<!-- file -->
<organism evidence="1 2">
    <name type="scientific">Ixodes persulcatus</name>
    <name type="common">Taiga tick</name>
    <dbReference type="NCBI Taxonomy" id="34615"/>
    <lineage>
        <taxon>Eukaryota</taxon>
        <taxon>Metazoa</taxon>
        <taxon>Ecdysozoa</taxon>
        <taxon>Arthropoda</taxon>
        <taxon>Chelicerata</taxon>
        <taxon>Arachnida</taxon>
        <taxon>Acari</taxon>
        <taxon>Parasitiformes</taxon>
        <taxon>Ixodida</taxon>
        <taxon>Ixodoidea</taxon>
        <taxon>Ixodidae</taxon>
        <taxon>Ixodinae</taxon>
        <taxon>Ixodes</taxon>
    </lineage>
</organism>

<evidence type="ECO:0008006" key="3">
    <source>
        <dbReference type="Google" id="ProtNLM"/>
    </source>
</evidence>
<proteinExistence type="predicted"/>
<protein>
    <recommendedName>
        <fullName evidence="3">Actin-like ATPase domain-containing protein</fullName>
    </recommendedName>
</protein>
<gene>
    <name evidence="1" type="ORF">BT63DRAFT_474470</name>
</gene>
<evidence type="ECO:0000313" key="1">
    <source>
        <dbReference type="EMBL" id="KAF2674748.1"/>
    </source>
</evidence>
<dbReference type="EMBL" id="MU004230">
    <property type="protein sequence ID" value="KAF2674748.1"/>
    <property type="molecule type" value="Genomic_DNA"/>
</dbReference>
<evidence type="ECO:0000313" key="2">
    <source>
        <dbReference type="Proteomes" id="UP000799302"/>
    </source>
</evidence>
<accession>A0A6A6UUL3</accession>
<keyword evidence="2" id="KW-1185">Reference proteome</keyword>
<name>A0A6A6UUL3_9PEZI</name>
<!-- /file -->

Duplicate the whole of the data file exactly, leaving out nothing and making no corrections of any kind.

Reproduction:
<organism evidence="1 2">
    <name type="scientific">Ixodes persulcatus</name>
    <name type="common">Taiga tick</name>
    <dbReference type="NCBI Taxonomy" id="34615"/>
    <lineage>
        <taxon>Eukaryota</taxon>
        <taxon>Metazoa</taxon>
        <taxon>Ecdysozoa</taxon>
        <taxon>Arthropoda</taxon>
        <taxon>Chelicerata</taxon>
        <taxon>Arachnida</taxon>
        <taxon>Acari</taxon>
        <taxon>Parasitiformes</taxon>
        <taxon>Ixodida</taxon>
        <taxon>Ixodoidea</taxon>
        <taxon>Ixodidae</taxon>
        <taxon>Ixodinae</taxon>
        <taxon>Ixodes</taxon>
    </lineage>
</organism>

<evidence type="ECO:0008006" key="3">
    <source>
        <dbReference type="Google" id="ProtNLM"/>
    </source>
</evidence>
<proteinExistence type="predicted"/>
<protein>
    <recommendedName>
        <fullName evidence="3">Actin-like ATPase domain-containing protein</fullName>
    </recommendedName>
</protein>
<gene>
    <name evidence="1" type="ORF">BT63DRAFT_474470</name>
</gene>
<evidence type="ECO:0000313" key="1">
    <source>
        <dbReference type="EMBL" id="KAF2674748.1"/>
    </source>
</evidence>
<dbReference type="EMBL" id="MU004230">
    <property type="protein sequence ID" value="KAF2674748.1"/>
    <property type="molecule type" value="Genomic_DNA"/>
</dbReference>
<evidence type="ECO:0000313" key="2">
    <source>
        <dbReference type="Proteomes" id="UP000799302"/>
    </source>
</evidence>
<accession>A0A6A6UUL3</accession>
<keyword evidence="2" id="KW-1185">Reference proteome</keyword>
<name>A0A6A6UUL3_9PEZI</name>